Facebook is one of the most popular platforms with cybercriminals and scammers, and with good reason. Just about anyone can fall victim to their attacks, no matter how educated the target. Take Entrepreneur business news editor Sam Silverman, who wrote a column this week detailing their own experience of falling victim to a scammer while trying to sell a pair of pants on Facebook Marketplace.
According to Silverman, a nice-seeming woman reached out to buy the pair of pants using the financial transfer platform Zelle. Silverman then received what seemed like a legitimate email from Zelle saying that the seller had to update to a business account in order to complete the transaction. Of course, this came with a $300 fee — which is exactly what the scammer wanted to get. Experts say this technique of impersonating trusted companies is common, and that it’s easy to get people to believe it.
“Technologies have made it easier to do a better job of impersonating,” cybersecurity expert AJ Nash told Entrepreneur. “It costs very little to buy a domain that looks very close to the real one. It’s a misspelling, or they use a lowercase ‘L’ to replace a capital ‘I.’ There’s a lot of different ways to set that up.”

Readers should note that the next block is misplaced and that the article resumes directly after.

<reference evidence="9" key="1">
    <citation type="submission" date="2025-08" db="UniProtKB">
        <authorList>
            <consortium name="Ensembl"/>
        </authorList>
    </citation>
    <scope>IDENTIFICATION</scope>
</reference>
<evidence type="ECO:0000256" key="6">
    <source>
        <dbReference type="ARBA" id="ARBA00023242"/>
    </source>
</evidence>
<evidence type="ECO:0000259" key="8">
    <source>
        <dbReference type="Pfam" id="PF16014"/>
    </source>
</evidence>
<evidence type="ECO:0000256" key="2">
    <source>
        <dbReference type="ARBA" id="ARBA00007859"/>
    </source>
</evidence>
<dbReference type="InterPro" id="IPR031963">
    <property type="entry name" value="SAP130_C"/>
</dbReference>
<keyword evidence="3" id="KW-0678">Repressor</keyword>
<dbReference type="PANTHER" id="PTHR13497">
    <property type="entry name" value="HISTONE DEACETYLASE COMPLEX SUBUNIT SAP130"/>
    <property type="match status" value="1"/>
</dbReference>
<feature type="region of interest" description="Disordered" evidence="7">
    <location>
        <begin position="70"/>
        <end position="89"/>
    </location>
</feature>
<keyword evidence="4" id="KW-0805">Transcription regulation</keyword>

“The longer you go down those paths, if adversaries link things together and layer them, the more trust it creates,” Nash continued. “If you believed the first thing, then everything else is going to reinforce that as a potential victim.”
It’s always a good idea to be skeptical of any account asking you to send money on Facebook. As cases like this show, even if everything looks legit, it still might end up being a scam.
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